Updated: Jul 13, 2019
Have you ever pondered the unintended consequence of charity? I want to start this post with the distinction between 'charity' as a noun (organisation that does good) and 'charity' as a verb (the act of giving to a worthy cause). It's the verb I want to focus on.
Until recently our sector comprised of both noun and verb and both came from the right place, I just wonder about the unintended consequences. As beneficiaries of charity, people with disabilities have yet another label of 'lesser'. With the social reform we know as NDIS, I suspect some long held, unchallenged biases are likely to be put to the test.
As I've mentioned before Rudolf and I had to stop and think hard when we started up Piranha Mowing FNQ. If we went with being a not-for-profit and applied for charitable status with the Australian Taxation Office, the business would have benefited from tax concessions and would be in a position to take grants, gifts and donations to supplement income. These are both compelling and attractive, but what is the message? We are 'lesser than'? We need help?
I don't think so! Piranha is proudly 'for-profit'.
Having said this, there is a question about where profit goes. This seems to be the void in our economical structure. There's a space between not-for-profit and for-profit. What about social enterprises that want to do good, operate profitably and apply social conscious to distribution of profit? I would put both Piranha and GSL in this category.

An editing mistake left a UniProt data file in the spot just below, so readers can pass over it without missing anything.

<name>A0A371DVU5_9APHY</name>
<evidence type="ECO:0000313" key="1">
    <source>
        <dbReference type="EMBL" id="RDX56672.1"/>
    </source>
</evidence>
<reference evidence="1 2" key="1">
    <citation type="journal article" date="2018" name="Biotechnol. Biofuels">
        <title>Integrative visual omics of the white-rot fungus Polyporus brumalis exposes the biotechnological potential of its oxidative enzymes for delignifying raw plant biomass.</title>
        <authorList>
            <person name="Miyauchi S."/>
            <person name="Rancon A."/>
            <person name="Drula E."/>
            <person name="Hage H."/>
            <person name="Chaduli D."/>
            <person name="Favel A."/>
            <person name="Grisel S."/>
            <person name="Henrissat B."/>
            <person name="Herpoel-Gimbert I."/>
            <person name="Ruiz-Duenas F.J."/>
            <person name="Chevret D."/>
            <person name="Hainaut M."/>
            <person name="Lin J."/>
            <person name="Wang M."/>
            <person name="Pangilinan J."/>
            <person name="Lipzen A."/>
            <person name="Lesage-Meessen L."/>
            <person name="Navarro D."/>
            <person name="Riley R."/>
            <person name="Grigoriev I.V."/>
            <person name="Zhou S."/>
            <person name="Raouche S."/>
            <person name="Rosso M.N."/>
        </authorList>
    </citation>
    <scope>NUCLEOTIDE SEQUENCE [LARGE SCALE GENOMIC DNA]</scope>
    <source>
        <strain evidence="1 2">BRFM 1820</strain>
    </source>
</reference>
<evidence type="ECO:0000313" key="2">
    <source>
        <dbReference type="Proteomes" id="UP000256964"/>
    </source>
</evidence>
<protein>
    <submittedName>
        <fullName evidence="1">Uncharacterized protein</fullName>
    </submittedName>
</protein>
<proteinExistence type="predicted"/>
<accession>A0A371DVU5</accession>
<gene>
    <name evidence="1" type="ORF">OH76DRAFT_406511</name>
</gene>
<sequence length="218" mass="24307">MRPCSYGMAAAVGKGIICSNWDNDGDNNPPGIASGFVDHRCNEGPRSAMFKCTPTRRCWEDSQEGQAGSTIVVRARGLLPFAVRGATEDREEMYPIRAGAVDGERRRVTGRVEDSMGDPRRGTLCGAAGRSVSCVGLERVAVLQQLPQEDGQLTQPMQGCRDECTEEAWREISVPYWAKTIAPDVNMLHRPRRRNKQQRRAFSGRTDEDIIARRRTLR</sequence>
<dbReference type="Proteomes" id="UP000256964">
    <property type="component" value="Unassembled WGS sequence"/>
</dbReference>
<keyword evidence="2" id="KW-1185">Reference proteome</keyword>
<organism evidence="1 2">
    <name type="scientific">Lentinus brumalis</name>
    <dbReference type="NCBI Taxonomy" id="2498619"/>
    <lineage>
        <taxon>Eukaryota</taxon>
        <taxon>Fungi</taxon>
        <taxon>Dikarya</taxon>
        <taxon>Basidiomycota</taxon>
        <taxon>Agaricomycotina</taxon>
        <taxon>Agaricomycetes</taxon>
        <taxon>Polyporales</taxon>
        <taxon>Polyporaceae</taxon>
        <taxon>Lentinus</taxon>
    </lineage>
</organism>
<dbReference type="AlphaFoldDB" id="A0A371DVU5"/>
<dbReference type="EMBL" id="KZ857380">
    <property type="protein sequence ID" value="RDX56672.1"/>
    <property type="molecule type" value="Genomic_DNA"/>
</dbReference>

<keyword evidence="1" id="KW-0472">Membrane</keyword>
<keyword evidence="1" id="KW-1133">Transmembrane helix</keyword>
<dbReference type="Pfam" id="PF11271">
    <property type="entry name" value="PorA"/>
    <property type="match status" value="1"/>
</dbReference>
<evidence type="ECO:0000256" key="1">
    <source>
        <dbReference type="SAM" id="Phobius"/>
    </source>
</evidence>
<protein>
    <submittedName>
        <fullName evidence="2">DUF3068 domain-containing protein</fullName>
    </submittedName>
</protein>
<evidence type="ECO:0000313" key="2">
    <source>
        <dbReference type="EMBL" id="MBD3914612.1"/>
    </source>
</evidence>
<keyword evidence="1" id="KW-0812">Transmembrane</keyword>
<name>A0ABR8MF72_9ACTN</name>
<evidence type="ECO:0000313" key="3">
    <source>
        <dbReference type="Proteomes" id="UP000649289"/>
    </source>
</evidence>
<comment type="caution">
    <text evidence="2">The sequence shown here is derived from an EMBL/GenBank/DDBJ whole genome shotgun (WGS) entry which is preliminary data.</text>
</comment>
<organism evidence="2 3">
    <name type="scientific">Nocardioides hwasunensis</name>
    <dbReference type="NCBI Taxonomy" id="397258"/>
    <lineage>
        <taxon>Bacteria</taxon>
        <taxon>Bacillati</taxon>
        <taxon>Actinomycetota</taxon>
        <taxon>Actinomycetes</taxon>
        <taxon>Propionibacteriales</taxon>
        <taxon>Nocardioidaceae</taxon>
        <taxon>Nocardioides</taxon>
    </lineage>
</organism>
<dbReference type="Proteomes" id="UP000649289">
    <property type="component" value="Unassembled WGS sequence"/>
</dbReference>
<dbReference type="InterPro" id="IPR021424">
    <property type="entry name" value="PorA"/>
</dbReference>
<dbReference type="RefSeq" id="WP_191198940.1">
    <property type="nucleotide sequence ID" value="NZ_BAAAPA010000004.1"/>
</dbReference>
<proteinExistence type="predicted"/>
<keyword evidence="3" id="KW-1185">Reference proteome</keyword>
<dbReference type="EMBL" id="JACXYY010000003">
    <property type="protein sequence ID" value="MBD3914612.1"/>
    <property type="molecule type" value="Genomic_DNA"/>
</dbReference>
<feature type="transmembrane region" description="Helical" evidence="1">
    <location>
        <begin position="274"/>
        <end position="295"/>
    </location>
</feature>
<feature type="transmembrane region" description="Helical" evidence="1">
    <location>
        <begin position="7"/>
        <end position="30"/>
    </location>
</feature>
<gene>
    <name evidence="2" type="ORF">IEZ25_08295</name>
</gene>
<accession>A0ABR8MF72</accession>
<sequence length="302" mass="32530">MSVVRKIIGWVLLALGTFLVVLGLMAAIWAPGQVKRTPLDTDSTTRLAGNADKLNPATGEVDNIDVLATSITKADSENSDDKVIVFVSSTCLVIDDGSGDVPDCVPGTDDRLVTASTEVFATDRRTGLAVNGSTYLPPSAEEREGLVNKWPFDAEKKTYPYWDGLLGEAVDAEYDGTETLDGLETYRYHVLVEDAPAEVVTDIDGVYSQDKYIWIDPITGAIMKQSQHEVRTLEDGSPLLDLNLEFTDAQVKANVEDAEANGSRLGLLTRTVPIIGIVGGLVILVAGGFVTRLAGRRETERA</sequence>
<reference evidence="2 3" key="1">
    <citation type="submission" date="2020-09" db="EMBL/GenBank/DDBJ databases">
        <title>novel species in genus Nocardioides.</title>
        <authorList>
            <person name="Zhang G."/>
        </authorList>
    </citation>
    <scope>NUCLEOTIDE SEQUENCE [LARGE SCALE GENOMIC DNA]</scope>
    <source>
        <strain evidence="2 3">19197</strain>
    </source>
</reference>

I have blogged about this before. The niggle came back the other day as my daughter was chatting with her boyfriend. He was regretting his decision to sign up for monthly donations to a charity. He was moaning about the pressure tactics he was under at the time, and his inability to say 'no'. In the moment he thought it would be easier to extricate himself by saying 'yes', and then go home and stop the payments.
What has happened? The charity he was talking about operates in our sector and I felt shame. NDIS gives an avenue of income and operating without such tactics! I know public fundraising raises community profile of a cause, but I have to question the unintended consequence for our sector.
In our little corner of the world, Rudolf and I are seeking a different way. This may put us under a cloud of suspicion about how profits are used; it's something we have to live with. I love the B Corp direction and as soon as GSL is financially strong enough, we will be proudly on board. It's a long way off for Piranha. My hope is that into the future there will a shift in our economy's structure: one that recognises and supports the value of social enterprises in our society.